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Wednesday, June 10, 2015

Paleo Quick Tip of the Day #71 Autoimmunity and the Paleo Diet by Eileen Laird

“With autoimmune disease, the power to turn your life around rests not with your doctor, not with a pharmacist, not in a bottle of pills, but in your own hands. That’s scary, but incredibly empowering.”
—Dr. Terry Wahls

Autoimmune disease affects 50 million Americans, and that number is on the rise. The standard course of treatment is a lifetime of medication, which can cost as much as $2,000 a month, comes with potentially dangerous side effects, and varies widely in its effectiveness—meaning that for some people, it doesn’t work at all. Patients are left feeling terrified and out of control, with a condition that worsens over time, often involves severe pain and disability, and can even be life-threatening.
The Paleo diet offers hope. Where conventional medicine has failed to find answers, people are discovering that diet and lifestyle have a huge impact on the severity of their autoimmune symptoms. While there is no cure, it is possible to get better, and more and more people are doing this through diet and lifestyle intervention. Robyn Latimer put her lupus into remission. Dr. Terry Wahls got out of her wheelchair and now bikes to and from work. I personally stopped my rheumatoid arthritis flare-ups. Those are just three examples, but there are many others, and the testimonials are increasing all the time. There are even clinical trials showing its effectiveness.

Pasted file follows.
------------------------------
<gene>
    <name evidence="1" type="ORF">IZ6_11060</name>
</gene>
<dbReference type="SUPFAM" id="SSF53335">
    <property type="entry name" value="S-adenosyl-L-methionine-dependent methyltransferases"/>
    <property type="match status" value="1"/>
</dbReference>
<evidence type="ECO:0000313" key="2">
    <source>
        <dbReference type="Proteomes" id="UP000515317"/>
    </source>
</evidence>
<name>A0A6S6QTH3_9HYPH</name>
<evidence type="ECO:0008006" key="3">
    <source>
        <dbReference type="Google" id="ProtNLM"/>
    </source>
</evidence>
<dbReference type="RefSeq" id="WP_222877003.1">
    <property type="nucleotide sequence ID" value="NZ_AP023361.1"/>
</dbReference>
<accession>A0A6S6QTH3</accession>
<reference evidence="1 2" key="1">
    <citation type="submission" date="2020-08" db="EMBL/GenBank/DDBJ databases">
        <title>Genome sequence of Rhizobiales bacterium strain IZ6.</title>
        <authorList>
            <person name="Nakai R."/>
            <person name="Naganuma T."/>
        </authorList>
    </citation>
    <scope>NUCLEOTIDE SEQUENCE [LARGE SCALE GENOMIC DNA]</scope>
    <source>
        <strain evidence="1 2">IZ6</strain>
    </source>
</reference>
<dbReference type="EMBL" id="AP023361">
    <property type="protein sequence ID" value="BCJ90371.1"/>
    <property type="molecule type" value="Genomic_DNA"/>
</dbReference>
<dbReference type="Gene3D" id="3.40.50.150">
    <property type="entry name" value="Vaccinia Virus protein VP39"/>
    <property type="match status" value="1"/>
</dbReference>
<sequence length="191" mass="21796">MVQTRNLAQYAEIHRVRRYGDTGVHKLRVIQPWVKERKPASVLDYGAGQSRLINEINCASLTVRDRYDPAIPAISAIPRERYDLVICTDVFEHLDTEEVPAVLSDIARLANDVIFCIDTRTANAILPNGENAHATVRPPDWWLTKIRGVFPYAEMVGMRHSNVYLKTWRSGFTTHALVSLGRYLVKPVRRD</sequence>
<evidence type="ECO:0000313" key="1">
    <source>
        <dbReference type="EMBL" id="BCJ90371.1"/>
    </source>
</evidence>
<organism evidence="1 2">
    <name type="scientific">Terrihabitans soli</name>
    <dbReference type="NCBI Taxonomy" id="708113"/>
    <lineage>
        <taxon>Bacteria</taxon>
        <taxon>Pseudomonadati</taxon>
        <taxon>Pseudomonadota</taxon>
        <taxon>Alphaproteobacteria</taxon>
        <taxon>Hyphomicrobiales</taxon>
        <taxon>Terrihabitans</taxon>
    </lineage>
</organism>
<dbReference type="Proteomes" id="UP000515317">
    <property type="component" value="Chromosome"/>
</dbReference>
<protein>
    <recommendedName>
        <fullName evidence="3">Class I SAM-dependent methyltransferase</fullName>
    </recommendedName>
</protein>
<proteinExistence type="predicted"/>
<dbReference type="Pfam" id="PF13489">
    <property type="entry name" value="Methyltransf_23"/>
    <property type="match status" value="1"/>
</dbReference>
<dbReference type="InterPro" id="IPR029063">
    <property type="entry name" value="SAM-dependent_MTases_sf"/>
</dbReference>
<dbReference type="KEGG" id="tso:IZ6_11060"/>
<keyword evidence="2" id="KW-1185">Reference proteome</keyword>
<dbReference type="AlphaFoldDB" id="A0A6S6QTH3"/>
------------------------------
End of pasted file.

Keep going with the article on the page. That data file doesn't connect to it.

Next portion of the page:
How it works. Autoimmune disease is a case of mistaken identity: The line between self and non-self becomes blurred. Our immune system mistakes certain parts of our own bodies as foreign invaders, and in its effort to heal us, unintentionally hurts us instead. The Paleo diet works on multiple levels: calming our immune system, reducing body-wide inflammation, healing leaky gut (one of the causes of autoimmune disease) and even turning harmful genes off through the power of epigenetics. That’s a big word for something really cool: We can’t change our genes, but we have the power to affect how they express themselves. When Dr. Terry Wahls researched how food affects the body, she found that the Standard American Diet turns on 65 genes that increase inflammation, whereas the Wahls Paleo Diet turns on 72 genes that decrease inflammation. Never underestimate the power of food.
What’s the difference between the Paleo diet and the Paleo autoimmune protocol? The Paleo diet is a permanent change to the way you eat, avoiding foods that are inflammatory to the body, and eating foods that are deeply nourishing. This means avoiding grains, legumes, processed foods, refined oils and sugars. Strict Paleo also removes dairy. “Primal” is a more flexible Paleo approach that allows full-fat, grass-fed, raw dairy in moderation. Some people with autoimmune disease go into remission at this level, with no need to take it further. Others like myself continued to have inflammation, and that’s where the Paleo autoimmune protocol comes in. It’s a temporary elimination diet designed to identify common food intolerances. In addition to avoiding non-Paleo foods, you also eliminate the following for at least 30 days (eggs, dairy, nightshades, nuts and seeds). If that sounds intimidating, don’t worry—it’s not forever. It’s followed by a careful reintroduction process to test your body for tolerance to these foods, allowing you to personalize your diet for optimal health.
Healing isn’t just about the foods you avoid; it’s about choosing the right foods to eat. It’s not uncommon to just try to replace familiar foods with Paleoized versions of them. You’ll find lots of recipes on the Internet for Paleo pizza, lasagna and brownies. While it’s fine to treat ourselves once in a while, these aren’t the foods that heal. We need to give our cells the building blocks they need to repair and regenerate. What are the most nutrient-dense foods we can choose? Organ meats, seafood, fermented food, bone broth and plenty of vegetables. Also choose organic, as well as grass-fed or wild-caught meats, as your budget allows.